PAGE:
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Remote Access vs Mobility

 
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ok_kao
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PostPosted: Wed Jul 23, 2008 12:28 am    Post subject: Remote Access vs Mobility Reply with quote

I am not sure where this topic went when i first posted it.

should remote access and mobility be considered one service? so far they are being considered as 2 separate service offereings in the catalogue.

any thoughts?

thanks
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mnsmith
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PostPosted: Wed Jul 23, 2008 12:56 am    Post subject: Reply with quote

No one on this forum can answer this question, apart from yourself.

However, here are a couple things to think about:
- what business function does mobility and remote access give you. If it's different, then you probably should have two services
- what are the SLAs for the two services? If they are different, then you probably should have two services

This may not be the help you wanted but hopefully it will get you thinking.

Mick
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UKVIKING
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PostPosted: Fri Jul 25, 2008 6:40 pm    Post subject: Reply with quote

Also

If you define a Remote access as a service .. how can you manage/monitor/track its availabilty

What is goign to be the defintion for the service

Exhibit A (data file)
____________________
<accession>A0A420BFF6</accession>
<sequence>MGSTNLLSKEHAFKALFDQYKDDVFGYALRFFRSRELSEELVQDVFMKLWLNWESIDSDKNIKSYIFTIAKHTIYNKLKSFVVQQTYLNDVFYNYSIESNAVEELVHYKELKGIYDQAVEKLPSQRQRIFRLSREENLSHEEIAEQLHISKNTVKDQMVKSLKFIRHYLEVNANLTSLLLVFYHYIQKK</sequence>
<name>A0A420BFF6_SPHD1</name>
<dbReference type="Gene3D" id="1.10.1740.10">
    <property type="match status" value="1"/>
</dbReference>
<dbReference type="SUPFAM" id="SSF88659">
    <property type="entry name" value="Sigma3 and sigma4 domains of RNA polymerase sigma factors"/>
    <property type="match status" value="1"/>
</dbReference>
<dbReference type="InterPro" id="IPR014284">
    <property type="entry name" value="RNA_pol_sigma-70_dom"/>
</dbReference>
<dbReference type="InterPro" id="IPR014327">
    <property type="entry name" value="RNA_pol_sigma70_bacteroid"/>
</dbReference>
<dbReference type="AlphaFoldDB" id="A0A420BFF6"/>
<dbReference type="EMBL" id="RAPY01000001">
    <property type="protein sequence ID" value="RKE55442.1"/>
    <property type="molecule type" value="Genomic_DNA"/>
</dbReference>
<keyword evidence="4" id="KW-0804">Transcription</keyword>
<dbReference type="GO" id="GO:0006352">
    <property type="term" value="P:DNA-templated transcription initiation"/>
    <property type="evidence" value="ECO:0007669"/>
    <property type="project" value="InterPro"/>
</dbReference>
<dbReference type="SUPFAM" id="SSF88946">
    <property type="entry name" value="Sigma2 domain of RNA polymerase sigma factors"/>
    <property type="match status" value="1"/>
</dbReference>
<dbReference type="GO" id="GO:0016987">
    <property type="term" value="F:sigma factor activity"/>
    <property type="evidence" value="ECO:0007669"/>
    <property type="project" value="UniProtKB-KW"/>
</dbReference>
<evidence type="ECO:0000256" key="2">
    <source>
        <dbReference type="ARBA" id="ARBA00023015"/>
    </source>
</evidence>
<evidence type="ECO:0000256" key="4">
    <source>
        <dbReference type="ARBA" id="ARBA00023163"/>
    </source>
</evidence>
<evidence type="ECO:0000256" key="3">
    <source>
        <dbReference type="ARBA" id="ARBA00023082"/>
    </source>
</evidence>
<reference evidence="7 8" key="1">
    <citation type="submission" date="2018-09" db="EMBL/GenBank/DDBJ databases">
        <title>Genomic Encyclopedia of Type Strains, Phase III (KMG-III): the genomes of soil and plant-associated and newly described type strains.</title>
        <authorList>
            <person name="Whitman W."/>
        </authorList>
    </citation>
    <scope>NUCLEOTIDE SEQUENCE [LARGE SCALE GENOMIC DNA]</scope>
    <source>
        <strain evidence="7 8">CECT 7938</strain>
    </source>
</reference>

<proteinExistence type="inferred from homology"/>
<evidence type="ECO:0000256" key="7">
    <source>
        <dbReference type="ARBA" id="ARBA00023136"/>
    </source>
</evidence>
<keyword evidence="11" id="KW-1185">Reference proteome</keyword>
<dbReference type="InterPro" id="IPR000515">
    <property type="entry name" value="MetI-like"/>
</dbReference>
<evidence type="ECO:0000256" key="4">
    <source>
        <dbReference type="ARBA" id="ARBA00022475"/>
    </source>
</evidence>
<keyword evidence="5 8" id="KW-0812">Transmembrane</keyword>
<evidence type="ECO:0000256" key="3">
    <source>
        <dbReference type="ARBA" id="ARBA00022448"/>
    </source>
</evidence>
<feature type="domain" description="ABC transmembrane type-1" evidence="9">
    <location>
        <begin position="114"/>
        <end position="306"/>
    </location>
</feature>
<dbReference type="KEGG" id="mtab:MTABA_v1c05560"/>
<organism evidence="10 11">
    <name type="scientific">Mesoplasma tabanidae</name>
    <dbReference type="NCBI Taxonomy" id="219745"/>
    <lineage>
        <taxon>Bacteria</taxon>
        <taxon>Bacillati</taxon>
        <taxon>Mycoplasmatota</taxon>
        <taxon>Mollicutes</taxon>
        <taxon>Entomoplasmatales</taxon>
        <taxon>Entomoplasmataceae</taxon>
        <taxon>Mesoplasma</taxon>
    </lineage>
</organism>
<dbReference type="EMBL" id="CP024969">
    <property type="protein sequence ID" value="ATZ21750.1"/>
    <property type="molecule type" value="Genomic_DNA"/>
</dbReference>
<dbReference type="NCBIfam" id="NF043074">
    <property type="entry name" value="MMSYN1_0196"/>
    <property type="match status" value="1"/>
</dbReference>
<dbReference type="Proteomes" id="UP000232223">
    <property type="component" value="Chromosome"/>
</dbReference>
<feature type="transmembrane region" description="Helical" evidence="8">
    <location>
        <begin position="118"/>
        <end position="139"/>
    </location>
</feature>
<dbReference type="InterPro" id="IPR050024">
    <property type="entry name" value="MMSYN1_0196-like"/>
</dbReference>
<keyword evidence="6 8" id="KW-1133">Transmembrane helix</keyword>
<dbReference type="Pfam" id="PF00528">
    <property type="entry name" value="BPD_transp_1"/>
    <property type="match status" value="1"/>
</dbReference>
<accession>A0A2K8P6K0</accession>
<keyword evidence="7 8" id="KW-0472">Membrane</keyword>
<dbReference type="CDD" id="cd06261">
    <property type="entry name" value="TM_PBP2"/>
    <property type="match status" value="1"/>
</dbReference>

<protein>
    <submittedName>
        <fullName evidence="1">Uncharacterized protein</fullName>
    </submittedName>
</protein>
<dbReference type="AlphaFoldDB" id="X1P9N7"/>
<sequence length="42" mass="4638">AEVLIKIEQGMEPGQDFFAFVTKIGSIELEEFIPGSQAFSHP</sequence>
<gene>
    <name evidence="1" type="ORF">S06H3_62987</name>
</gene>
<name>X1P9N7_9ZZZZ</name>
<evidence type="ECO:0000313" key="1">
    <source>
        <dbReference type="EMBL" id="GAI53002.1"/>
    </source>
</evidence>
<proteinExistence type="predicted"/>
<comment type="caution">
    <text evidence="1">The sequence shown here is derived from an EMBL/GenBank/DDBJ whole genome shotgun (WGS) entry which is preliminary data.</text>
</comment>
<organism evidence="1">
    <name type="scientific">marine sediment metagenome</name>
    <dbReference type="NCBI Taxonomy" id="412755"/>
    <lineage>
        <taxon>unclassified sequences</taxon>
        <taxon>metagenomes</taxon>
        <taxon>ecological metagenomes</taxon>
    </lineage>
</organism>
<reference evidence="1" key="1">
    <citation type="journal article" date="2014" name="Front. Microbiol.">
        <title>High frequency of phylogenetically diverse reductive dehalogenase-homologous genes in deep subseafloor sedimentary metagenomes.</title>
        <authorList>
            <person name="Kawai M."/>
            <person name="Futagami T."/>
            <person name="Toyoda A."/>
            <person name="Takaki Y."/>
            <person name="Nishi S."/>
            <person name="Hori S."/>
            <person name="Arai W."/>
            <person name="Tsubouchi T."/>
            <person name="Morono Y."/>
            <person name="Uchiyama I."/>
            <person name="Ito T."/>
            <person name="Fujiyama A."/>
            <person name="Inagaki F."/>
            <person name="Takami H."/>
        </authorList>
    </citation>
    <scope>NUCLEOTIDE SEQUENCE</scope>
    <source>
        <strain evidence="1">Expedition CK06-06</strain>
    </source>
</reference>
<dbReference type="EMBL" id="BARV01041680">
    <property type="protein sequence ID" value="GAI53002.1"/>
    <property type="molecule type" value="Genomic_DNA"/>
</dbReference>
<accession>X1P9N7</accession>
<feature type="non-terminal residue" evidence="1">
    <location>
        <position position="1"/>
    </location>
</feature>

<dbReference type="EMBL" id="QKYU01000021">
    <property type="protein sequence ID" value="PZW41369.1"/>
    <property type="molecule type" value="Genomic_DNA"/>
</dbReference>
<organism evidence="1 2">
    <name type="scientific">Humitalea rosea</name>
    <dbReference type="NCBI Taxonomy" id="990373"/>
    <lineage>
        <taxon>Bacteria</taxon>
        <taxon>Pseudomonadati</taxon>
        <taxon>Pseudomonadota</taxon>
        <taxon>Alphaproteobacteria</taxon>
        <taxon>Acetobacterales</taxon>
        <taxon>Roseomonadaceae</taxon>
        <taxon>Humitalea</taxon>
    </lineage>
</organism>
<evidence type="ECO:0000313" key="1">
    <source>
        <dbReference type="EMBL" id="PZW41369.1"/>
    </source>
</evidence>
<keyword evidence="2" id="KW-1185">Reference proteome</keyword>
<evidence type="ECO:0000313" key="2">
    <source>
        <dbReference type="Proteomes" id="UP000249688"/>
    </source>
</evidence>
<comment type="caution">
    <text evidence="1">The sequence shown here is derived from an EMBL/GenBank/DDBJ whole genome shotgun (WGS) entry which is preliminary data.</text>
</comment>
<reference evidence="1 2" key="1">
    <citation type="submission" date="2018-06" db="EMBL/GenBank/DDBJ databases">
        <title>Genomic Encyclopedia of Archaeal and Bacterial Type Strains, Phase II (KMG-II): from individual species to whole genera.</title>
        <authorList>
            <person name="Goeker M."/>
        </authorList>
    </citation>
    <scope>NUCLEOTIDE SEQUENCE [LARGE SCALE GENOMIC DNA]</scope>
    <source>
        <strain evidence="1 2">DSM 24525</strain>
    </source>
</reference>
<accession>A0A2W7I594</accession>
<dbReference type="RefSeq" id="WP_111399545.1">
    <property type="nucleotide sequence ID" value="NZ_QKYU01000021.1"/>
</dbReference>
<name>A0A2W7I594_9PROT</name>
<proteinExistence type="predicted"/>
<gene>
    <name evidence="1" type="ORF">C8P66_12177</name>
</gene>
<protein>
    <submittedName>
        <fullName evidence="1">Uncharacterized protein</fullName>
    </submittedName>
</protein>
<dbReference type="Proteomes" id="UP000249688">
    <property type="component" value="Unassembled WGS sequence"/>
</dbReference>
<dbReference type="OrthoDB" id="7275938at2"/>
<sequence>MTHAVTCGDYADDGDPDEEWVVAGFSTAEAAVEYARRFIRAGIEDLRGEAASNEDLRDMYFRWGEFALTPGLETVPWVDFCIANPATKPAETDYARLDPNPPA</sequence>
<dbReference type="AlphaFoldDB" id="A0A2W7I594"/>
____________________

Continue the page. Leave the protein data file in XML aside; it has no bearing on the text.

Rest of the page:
who are going to be the users...

There is two type of remote access

1 - the ability to connect to network equipment by network engineers via a dedicated admin connection/ VLAN

2 - the abiltity to work from home / out of office and use office applications - email / applications / etc

I gather you are talking about the latter

As to Mobility, are all your customers/users nailed/glued/chained to their work cubicle and they need a specific service to get away.... or are you talking about the ability to use specific tools - crackberrys, pda, laptops - using wireless networks / bluetooth within a corporate structure or as you are going down a street

I shudder the remarks of any ISO27K types on this
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ok_kao
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PostPosted: Fri Jul 25, 2008 11:49 pm    Post subject: Reply with quote

UKVIKING wrote:
Also

If you define a Remote access as a service .. how can you manage/monitor/track its availabilty

What is goign to be the defintion for the service
who are going to be the users...

There is two type of remote access

1 - the ability to connect to network equipment by network engineers via a dedicated admin connection/ VLAN

2 - the abiltity to work from home / out of office and use office applications - email / applications / etc

I gather you are talking about the latter

As to Mobility, are all your customers/users nailed/glued/chained to their work cubicle and they need a specific service to get away.... or are you talking about the ability to use specific tools - crackberrys, pda, laptops - using wireless networks / bluetooth within a corporate structure or as you are going down a street

I shudder the remarks of any ISO27K types on this


Remote access: yes the latter and Citrix/ thin clients
Mobility: mainly the Blackberry (never heard of Crackberry. Sorry!!), PDA's, laptops, no bluetooth. And mobile thin clients...

thanks
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UKVIKING
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PostPosted: Sat Jul 26, 2008 12:18 am    Post subject: Reply with quote

Mike

Crackberry is a twisted name for the Blackberry

As I have a crackberry and dealt with remote clients, i will give you some pointers